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What’s on donkey’s mind?

What’s on donkey’s mind?

EO, Jerzy Skolimowski’s latest film, nominated for this year’s Oscars in the international film category, had its premiere in the Netherlands on 2nd March. The onomatopoeic title rightly suggests that the protagonist of the film is a donkey. Giving the leading part to an animal is not a new idea and fits perfectly into the literature tradition. Such solution can be found in writings by Aesop, Apuleius and La Fontaine, who were particularly keen to endow donkeys with human qualities.

Similarly, in Skolimowski’s oeuvre, the story of the donkey EO is a metaphor of human fate, with its tragedy and inevitability. But there is more.

EO is a road story in which the title character, having regained his freedom after years of a circus career, makes an independent journey from Poland to Italy.  During the journey, he encounters people and animals, experiencing both tenderness and cruelty. Showing the sensitivity with which EO perceives reality is a successful attempt to cross emotional boundaries between species. Animals’ feelings turn out to be similar to ours – fear, joy, longing, love, anger. Humans, however, have more ways of expressing them. EO simply accepts them and cannot address, comment, or judge them in any way, so he seems to be endowed with stoic calm.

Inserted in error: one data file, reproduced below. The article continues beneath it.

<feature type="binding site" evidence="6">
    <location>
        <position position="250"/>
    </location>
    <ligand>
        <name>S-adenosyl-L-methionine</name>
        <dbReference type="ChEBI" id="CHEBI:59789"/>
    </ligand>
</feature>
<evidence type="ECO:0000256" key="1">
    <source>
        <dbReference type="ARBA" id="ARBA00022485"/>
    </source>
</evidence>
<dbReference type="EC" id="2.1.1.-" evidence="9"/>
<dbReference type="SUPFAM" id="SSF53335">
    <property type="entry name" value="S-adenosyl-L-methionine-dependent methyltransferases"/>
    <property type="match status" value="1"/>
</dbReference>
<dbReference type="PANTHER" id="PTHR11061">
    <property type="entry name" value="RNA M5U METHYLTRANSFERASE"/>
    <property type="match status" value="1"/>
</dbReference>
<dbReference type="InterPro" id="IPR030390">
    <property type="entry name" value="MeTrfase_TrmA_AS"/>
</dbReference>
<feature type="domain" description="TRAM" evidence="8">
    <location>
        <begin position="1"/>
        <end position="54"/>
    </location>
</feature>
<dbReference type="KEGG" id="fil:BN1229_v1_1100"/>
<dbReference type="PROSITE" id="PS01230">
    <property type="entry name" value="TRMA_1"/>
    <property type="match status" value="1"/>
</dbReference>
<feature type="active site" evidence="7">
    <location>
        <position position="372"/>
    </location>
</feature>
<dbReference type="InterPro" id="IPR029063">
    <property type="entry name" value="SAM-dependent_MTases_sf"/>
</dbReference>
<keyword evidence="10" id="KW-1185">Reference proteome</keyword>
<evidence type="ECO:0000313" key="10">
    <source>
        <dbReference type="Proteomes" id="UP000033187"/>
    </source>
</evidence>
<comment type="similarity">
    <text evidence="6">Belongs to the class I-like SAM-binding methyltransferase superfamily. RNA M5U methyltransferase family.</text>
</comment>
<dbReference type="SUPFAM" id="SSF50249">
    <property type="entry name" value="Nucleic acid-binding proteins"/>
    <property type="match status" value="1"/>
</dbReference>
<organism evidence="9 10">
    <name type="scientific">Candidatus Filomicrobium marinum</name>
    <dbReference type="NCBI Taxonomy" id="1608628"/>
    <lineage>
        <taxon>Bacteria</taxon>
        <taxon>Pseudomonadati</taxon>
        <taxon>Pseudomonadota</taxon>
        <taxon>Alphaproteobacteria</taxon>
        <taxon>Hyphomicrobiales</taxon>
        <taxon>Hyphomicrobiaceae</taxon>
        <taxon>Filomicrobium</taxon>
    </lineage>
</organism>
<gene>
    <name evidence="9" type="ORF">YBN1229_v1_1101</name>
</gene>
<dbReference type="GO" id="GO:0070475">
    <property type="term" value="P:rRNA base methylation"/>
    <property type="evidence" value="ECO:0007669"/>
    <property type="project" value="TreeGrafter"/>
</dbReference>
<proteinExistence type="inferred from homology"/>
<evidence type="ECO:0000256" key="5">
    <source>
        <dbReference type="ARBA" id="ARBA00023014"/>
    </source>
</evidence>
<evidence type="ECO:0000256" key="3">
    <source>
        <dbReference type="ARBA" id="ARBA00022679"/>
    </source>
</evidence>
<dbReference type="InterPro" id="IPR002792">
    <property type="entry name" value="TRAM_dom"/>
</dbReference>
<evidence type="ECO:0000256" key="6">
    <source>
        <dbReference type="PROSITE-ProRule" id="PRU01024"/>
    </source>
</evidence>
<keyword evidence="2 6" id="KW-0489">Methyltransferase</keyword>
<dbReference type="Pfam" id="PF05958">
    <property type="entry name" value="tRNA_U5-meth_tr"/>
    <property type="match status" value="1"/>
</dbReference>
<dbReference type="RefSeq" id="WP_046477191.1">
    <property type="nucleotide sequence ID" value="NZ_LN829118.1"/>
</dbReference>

The emotional affinity between humans and animals is not the only message of the film. The story of EO’s journey provides an opportunity to assess the moral condition of the modern world and it is not, as one might guess, a positive one. The fate of animals is often tragic and filled with suffering, both physical and emotional. The donkey perspective adopted from the very beginning of the story exposes the absurdities of the human world, its hypocrisy and pettiness.

The film openly provokes the question: what does a donkey feel? The filmmakers use imagery full of saturated colours, memorable close-ups, and painterly landscapes.  The combination of dreamy surrealism and brutal realism fits perfectly with the convention of the story, which is not just a chronological sequence of events, but rather a collection of impressions. It is due to its visual qualities that prompts critics’ recommendation for the film to be viewed on a large screen, which gives the opportunity to fully experience the story.

EO has many qualities of a moral treatise and, if only for this reason, is a much-needed call. The Oscar nomination provides it with the publicity, very needed to bring the film to a wider audience. It has already been recognised by the jury of the Cannes Film Festival, which nominated it for the Best Foreign Language Film award, other awards were granted by the New York Film Critics Association, the American Society of Film Critics, and the Los Angeles Film Critics Association. American audiences credited EO with its attendance success in the USA. Now it is time for Europe!


Jerzy Skolimowski (1938) writes scripts and directs but began his film career as an actor. He studied at the famous Łódź Film School, the same one where Roman Polański and Andrzej Wajda mastered their film making skills. He is known to international audiences for DEEP END (1970), THE SHOUT (1978) or ESSENTIAL KILLING (2010).

Monika Gimblett